So if I were to ask you who your favorite Christian glam/hard rock band from Tampa, Florida in the 1970s is, what would you say? Wait! Don’t answer yet. You still haven’t heard White Witch, a band so excellent you might just forget that they were Christian, or from Tampa. “A Spiritual Greeting” (1974), the band’s second album, was a vast improvement over their 1972 self-titled debut (an overpowering hackneyed pop influence, despite vocalist Ron Goedert’s struggle to take things beyond mediocre). “A Spiritual Greeting” has slight tinges of Bowie, Alice Cooper, Queen, The Sweet, and even shades of the lighter AOR fluff that predominated at the time, but remained pretty unique. Lyrically, White Witch’s narratives imparted a veiled religious message and the just flat-out goofy. “We’ll All Ride High In The Saddle” kicks off the album with a tale of a Scrooge McDuck-style tycoon unable to enjoy his wealth due to a spiritual bankruptcy. Another highlight is “Class of 2000,” a naive look at the future complete with silver suits, an obligatory sexy android (a R.I.L.F.?), and machines that get people stoned. What kept White Witch from superstardom? Why does an album this good still rot in obscurity? My guess is that this great band from Florida could not win over the more sophisticated audiences and critics in New York and the UK. And perhaps the world wasn’t ready for Ron Goedert’s crazy vibrating, over-the-top wailing. The guy was fucking nuts, and that is a huge part of why this album is so good. You get that while Bowie may have wanted you to think he was really strange, Ron actually was. He takes on a sort of insane Master of Ceremonies role, presiding over his talented minstrels with a foamy-mouthed madness. Though my cd copy regretably contains no photos of the band, they were very visual in their presentation (as the music and name almost demand) with face paint, gaudy clothes and capes. Ron Goedert died ironically enough in the year of 2000. He didn’t live long enough to see robots we can fuck or White Witch inducted into the Florida Rock n’ Roll Hall of Fame (which they recently were) but, one imagines that he rests a bit easier in Heaven knowing that his White Witch is hailed along side of such luminaries as Molly Hatchet and Miami Sound Machine…….~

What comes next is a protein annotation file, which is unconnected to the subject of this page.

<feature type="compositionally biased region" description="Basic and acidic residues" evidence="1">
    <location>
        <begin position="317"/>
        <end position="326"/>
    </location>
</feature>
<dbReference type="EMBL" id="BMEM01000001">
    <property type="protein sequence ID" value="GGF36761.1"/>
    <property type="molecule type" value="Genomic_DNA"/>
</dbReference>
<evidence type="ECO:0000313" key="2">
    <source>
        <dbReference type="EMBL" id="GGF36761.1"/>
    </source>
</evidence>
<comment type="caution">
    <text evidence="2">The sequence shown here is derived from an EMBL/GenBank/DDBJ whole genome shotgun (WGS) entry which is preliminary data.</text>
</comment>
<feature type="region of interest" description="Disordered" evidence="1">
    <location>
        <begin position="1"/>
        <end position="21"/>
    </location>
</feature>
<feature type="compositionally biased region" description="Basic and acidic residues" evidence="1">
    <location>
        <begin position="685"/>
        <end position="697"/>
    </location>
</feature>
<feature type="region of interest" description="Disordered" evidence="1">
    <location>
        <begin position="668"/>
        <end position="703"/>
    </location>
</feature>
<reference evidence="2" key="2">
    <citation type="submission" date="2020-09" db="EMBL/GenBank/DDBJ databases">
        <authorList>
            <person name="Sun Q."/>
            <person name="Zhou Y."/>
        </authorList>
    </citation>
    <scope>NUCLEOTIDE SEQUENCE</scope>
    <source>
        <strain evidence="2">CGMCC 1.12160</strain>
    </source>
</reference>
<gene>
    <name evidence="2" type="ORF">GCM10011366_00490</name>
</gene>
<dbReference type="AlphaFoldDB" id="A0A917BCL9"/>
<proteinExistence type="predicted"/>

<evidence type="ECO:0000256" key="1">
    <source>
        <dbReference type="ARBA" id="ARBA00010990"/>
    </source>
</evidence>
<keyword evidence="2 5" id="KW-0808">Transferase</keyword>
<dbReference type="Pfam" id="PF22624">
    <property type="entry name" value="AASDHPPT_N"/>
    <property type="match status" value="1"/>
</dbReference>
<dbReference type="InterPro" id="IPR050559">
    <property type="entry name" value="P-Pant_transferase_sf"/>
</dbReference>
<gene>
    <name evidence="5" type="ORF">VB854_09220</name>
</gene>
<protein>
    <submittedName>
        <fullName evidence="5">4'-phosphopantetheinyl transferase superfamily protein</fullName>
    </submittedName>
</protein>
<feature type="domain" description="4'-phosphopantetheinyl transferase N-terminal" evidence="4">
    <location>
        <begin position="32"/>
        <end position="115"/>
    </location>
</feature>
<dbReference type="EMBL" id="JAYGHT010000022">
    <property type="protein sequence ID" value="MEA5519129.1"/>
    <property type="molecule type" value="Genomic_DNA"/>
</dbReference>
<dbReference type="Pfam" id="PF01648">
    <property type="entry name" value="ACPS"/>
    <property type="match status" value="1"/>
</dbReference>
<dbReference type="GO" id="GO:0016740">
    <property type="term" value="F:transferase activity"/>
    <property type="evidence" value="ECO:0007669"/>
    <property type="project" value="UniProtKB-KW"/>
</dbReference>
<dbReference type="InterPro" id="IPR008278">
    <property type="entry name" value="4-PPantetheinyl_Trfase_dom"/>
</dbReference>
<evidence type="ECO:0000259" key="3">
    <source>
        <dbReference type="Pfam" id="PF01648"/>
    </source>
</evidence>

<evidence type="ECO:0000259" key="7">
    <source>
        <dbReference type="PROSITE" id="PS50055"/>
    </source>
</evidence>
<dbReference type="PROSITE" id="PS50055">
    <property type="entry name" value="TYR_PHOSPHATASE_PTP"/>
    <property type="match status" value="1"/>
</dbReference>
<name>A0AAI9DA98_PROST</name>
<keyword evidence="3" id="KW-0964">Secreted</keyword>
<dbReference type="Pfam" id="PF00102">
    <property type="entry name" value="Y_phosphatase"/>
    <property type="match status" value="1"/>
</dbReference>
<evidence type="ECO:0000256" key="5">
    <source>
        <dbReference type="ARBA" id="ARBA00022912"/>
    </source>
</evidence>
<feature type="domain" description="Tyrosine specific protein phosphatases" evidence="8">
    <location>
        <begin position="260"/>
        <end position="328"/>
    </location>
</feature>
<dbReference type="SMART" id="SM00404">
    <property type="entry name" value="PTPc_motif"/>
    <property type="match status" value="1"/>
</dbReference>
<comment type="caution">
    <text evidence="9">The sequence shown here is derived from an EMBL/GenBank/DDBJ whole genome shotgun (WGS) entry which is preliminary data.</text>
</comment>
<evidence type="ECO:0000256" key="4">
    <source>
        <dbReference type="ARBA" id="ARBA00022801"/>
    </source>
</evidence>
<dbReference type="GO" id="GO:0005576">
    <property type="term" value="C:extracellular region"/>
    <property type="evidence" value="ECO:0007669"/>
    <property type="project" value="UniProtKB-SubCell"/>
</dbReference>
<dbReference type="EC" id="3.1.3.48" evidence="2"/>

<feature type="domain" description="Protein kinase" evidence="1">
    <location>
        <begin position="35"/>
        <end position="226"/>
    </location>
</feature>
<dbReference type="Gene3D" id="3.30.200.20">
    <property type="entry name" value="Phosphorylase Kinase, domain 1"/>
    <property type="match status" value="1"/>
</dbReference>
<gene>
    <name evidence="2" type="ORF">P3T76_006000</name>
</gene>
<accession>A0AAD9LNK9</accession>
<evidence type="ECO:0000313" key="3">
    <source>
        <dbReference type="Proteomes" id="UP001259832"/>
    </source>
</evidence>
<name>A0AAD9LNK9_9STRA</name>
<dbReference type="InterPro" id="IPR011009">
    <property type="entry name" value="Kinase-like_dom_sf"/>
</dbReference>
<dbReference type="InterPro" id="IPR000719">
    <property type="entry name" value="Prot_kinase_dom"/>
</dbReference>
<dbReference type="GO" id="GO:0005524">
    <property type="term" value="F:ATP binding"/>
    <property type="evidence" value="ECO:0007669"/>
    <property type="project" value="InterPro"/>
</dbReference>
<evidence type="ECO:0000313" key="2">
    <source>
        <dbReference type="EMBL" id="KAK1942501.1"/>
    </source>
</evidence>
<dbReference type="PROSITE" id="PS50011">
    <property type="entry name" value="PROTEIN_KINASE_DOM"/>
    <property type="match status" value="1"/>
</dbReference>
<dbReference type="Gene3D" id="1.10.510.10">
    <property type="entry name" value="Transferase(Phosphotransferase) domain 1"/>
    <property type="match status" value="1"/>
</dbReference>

This music is so progressive, diverse, well-composed, and flawlessly executed that you will not believe it. Very catchy melodies, very heavy rhythms, very innovative sounds (for the 70’s), great musicianship, it has it all. The compositions are not the kind that just take a couple of chord progressions and repeat them endlessly. Instead, they take you on a ride that doesn’t often repeat itself. I have always considered it a major mystery that this group is not more well-known. (T. Thompson)…..~

The band’s second album was released in 1974. In its creation, Beau Fisher did not take part anymore, as former member of The Tropics Charlie Souza took his place. On “A Spiritual Greeting” Buddy Richardson joined the two former songwriters, and although the number of songs decreased, they did not become less diverse. After the release of the band, Richardson left the band. He was not able to find a decent replacement and after some time the “White Witch” fell apart. The group planned to reunite in the late 90’s, however, this became impossible after June 16, 2000, died of Ron Goedert cancer. Buddy Pendergrass also became a victim of cancer and died on March 16, 2003….~